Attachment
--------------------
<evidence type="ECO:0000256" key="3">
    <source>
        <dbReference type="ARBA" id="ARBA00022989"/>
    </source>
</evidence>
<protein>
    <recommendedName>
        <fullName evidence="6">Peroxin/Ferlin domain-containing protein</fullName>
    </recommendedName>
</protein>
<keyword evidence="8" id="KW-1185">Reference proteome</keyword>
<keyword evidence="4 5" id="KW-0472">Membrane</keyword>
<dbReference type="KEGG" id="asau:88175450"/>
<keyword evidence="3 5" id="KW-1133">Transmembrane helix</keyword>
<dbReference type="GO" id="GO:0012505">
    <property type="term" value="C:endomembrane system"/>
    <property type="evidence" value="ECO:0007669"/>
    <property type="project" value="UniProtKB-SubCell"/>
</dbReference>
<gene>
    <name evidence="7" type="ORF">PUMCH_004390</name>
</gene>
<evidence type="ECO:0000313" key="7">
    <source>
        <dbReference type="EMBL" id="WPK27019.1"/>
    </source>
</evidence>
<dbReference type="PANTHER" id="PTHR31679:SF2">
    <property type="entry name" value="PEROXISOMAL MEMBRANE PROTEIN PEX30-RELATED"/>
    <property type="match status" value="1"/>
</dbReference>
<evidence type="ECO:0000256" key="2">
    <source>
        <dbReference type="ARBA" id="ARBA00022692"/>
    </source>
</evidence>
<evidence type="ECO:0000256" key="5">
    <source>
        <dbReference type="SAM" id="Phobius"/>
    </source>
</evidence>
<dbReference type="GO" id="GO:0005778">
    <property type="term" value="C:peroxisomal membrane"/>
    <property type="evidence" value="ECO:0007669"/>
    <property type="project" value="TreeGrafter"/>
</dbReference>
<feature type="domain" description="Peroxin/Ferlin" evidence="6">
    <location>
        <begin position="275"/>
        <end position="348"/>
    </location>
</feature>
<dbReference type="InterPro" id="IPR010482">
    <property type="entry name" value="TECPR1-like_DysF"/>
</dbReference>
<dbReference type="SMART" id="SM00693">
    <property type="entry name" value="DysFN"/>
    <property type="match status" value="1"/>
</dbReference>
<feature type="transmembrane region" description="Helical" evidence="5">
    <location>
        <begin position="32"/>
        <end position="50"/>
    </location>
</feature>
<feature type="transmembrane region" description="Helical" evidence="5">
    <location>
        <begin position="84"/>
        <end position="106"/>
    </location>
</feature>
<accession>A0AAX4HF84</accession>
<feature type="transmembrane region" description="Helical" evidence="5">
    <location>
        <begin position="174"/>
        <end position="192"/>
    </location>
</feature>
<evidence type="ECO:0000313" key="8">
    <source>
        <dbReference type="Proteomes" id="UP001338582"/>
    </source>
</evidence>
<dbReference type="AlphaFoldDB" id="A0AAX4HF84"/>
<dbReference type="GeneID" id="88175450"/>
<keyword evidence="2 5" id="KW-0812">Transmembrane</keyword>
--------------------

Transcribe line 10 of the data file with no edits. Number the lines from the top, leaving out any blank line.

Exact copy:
</protein>